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Ukraine lawmakers brand Chechnya ‘Russian-occupied’ in dig at Kremlin

KYIV (Reuters) – Ukraine’s parliament voted on Tuesday to declare the Chechen Republic of Ichkeria “temporarily Russian-occupied” land in a resolution certain to anger Moscow, which takes a zero-tolerance line on any talk of separatism inside its borders.

Ichkeria is the historical name of Russia’s southern region of Chechnya that was devastated by two bloody wars between Russian troops and Chechen separatists after the 1991 breakup of the Soviet Union.

The Muslim-majority region is now headed by Ramzan Kadyrov, a former warlord who emerged out of the devastation and, backed by the Kremlin and huge financial support for Chechnya, now describes himself as a footsoldier of President Vladimir Putin.

Kadyrov has emerged as one of Russia’s most outspoken hawks during its eight-month war in Ukraine, which has killed tens of thousands, displaced millions and destroyed towns and cities.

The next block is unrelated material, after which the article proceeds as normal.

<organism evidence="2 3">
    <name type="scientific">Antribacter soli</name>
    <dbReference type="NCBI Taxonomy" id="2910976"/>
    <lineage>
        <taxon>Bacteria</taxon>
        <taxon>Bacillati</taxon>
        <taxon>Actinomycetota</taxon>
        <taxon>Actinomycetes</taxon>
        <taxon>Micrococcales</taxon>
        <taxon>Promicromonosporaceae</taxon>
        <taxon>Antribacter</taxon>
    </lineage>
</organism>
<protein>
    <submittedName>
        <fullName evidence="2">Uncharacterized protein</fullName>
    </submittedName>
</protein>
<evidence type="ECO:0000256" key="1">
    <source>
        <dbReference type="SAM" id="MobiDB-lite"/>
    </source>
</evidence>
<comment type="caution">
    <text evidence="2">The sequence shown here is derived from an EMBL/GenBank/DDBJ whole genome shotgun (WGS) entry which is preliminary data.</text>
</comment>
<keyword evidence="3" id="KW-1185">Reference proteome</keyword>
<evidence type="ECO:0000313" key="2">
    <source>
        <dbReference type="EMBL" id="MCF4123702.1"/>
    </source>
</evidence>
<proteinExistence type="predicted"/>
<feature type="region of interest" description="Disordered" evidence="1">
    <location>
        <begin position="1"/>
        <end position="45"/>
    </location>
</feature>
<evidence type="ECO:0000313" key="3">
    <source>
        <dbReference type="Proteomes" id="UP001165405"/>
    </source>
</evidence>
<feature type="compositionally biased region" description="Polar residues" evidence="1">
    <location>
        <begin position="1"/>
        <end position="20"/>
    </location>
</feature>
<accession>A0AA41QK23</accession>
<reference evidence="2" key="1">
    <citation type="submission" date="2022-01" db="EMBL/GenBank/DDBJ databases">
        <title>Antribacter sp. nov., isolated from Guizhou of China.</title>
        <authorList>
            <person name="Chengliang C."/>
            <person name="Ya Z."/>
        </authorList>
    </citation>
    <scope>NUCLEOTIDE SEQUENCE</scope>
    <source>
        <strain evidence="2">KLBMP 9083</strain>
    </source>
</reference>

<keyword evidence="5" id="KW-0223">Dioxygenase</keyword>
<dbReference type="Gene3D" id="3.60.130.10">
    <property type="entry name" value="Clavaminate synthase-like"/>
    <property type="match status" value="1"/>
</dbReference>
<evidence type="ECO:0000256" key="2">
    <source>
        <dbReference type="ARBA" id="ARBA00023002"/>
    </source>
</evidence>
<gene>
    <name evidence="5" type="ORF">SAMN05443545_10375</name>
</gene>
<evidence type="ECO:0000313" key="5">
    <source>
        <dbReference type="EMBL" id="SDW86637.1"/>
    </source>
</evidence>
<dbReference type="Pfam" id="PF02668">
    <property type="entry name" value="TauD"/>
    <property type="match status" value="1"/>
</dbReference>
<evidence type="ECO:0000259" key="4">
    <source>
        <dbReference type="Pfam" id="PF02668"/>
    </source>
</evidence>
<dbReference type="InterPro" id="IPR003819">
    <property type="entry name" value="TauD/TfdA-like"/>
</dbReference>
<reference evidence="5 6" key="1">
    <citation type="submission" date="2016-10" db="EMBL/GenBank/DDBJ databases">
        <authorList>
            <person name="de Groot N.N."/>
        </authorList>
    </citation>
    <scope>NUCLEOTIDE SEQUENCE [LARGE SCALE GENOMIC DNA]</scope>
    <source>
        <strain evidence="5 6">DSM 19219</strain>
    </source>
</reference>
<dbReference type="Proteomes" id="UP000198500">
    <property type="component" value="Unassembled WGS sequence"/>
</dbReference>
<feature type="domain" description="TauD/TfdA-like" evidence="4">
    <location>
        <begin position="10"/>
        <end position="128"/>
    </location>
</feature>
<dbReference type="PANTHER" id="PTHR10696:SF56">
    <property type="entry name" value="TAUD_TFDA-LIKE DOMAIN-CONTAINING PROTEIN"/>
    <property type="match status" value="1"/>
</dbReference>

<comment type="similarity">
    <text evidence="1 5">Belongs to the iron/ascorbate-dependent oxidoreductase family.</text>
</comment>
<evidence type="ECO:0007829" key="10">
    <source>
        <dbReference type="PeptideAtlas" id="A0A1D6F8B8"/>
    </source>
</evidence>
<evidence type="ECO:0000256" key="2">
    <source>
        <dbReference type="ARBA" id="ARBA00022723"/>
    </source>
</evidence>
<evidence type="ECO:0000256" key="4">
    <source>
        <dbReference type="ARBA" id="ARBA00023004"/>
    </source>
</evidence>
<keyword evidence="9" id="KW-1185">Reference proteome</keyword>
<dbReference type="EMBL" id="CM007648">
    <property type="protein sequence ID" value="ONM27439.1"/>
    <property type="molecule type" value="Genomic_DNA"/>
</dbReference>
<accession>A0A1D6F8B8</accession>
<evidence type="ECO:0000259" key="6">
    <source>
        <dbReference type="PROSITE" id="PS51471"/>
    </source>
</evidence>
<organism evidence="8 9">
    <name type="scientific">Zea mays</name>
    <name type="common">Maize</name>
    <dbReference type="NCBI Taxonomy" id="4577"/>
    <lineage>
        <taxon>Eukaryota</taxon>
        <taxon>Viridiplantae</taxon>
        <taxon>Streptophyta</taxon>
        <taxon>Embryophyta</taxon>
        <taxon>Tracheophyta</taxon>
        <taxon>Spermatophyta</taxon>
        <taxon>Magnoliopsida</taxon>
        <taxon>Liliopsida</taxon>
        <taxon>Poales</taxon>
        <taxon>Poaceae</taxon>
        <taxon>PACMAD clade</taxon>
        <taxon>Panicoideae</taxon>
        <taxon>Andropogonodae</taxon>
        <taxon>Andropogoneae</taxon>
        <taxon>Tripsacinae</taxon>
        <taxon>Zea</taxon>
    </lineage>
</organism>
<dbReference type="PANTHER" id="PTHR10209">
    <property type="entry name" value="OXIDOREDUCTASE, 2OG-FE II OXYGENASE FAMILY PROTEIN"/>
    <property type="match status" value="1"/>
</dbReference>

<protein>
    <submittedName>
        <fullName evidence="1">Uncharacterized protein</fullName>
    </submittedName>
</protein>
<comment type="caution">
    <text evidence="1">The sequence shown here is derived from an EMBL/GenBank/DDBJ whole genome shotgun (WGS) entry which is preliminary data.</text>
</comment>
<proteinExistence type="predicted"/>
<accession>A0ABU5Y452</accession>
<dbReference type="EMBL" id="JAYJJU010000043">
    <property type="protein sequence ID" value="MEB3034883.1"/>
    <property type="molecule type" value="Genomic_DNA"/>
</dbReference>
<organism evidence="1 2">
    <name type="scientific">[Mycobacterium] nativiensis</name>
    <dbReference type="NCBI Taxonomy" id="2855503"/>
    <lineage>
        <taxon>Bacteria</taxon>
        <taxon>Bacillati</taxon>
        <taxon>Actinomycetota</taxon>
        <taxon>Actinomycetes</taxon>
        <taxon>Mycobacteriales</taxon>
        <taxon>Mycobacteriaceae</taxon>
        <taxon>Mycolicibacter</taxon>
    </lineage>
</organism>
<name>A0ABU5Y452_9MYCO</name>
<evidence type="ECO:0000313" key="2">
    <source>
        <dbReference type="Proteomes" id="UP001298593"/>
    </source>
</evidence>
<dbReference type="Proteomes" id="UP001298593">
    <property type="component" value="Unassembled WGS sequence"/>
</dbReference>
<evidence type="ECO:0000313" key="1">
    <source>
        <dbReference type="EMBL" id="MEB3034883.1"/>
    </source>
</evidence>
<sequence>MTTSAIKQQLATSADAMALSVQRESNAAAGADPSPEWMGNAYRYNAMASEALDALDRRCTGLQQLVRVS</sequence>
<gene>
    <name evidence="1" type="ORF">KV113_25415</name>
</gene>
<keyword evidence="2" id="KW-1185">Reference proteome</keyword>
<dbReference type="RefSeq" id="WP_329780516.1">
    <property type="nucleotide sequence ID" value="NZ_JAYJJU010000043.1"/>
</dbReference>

A majority of Ukrainian lawmakers voted on Tuesday to back a resolution that “recognises the Chechen republic of Ichkeria as territory temporarily occupied by the Russian Federation as a result of armed aggression which contravened the UN’s Statute”.

Ukraine uses the same language – “temporarily occupied” – to describe swathes of Ukrainian territory that were seized by Russian forces in 2014 and following this year’s invasion.

The lawmakers’ resolution condemned what it said were war crimes committed by Russia in the two Chechen wars following the Soviet breakup, as well as what it said were other historic crimes committed in the 19th and 20th centuries.

Ukraine’s 450-seat parliament, which has continued to function behind closed doors despite Russian attacks on the capital Kyiv and other cities, said 290 lawmakers had voted to adopt the resolution.

The parliament known in Ukraine as the Verkhovna Rada said 352 lawmakers were present for the vote.

Moscow earlier this month declared four partially-occupied Ukrainian regions – those of Donetsk, Luhansk, Zaporizhzhia and Kherson – to be a part of Russia after it held what Kyiv and the West described as coercive, sham referendums.

Ukraine’s parliamentary resolution echoed the spirit of an impassioned speech delivered by President Volodymyr Zelenskiy last month, in which he urged Russia’s ethnic minorities to resist the Kremlin’s move to mobilise more forces for its war in Ukraine.

Non-Russian groups – from parts of the North Caucasus or far-flung area of Siberia – are over-represented in Russia’s military contingents in Ukraine and violent protests against the mobilisation drive have flared in some areas gripped by poverty.

(Reporting by Max Hunder; writing by Tom Balmforth; editing by Grant McCool)

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